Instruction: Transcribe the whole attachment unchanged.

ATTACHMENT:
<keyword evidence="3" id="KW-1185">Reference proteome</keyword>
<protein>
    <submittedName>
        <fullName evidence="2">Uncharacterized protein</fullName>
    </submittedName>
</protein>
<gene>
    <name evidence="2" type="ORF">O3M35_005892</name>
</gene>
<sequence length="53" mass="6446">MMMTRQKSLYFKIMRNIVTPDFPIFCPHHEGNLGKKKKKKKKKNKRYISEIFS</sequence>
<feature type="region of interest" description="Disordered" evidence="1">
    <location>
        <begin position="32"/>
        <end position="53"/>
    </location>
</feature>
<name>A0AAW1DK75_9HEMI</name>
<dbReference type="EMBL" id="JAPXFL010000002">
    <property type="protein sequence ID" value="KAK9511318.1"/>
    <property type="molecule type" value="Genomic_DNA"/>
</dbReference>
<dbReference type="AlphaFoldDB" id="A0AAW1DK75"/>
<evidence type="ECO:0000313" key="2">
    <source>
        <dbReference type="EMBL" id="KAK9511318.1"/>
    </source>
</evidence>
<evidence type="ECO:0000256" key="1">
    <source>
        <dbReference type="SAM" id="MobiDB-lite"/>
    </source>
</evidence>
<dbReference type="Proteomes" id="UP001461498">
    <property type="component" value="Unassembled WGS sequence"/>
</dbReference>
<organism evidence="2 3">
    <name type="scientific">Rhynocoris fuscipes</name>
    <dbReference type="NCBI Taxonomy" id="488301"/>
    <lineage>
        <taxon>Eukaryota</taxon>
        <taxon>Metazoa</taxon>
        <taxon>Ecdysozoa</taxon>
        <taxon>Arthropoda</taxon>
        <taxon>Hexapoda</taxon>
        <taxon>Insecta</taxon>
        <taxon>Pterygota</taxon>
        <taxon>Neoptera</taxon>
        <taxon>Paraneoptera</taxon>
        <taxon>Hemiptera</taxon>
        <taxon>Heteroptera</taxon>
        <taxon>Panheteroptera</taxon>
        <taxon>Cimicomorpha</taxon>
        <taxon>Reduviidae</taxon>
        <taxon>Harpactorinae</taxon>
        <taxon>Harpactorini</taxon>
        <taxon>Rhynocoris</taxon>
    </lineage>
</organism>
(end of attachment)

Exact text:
<keyword evidence="3" id="KW-1185">Reference proteome</keyword>
<protein>
    <submittedName>
        <fullName evidence="2">Uncharacterized protein</fullName>
    </submittedName>
</protein>
<gene>
    <name evidence="2" type="ORF">O3M35_005892</name>
</gene>
<sequence length="53" mass="6446">MMMTRQKSLYFKIMRNIVTPDFPIFCPHHEGNLGKKKKKKKKKNKRYISEIFS</sequence>
<feature type="region of interest" description="Disordered" evidence="1">
    <location>
        <begin position="32"/>
        <end position="53"/>
    </location>
</feature>
<name>A0AAW1DK75_9HEMI</name>
<dbReference type="EMBL" id="JAPXFL010000002">
    <property type="protein sequence ID" value="KAK9511318.1"/>
    <property type="molecule type" value="Genomic_DNA"/>
</dbReference>
<dbReference type="AlphaFoldDB" id="A0AAW1DK75"/>
<evidence type="ECO:0000313" key="2">
    <source>
        <dbReference type="EMBL" id="KAK9511318.1"/>
    </source>
</evidence>
<evidence type="ECO:0000256" key="1">
    <source>
        <dbReference type="SAM" id="MobiDB-lite"/>
    </source>
</evidence>
<dbReference type="Proteomes" id="UP001461498">
    <property type="component" value="Unassembled WGS sequence"/>
</dbReference>
<organism evidence="2 3">
    <name type="scientific">Rhynocoris fuscipes</name>
    <dbReference type="NCBI Taxonomy" id="488301"/>
    <lineage>
        <taxon>Eukaryota</taxon>
        <taxon>Metazoa</taxon>
        <taxon>Ecdysozoa</taxon>
        <taxon>Arthropoda</taxon>
        <taxon>Hexapoda</taxon>
        <taxon>Insecta</taxon>
        <taxon>Pterygota</taxon>
        <taxon>Neoptera</taxon>
        <taxon>Paraneoptera</taxon>
        <taxon>Hemiptera</taxon>
        <taxon>Heteroptera</taxon>
        <taxon>Panheteroptera</taxon>
        <taxon>Cimicomorpha</taxon>
        <taxon>Reduviidae</taxon>
        <taxon>Harpactorinae</taxon>
        <taxon>Harpactorini</taxon>
        <taxon>Rhynocoris</taxon>
    </lineage>
</organism>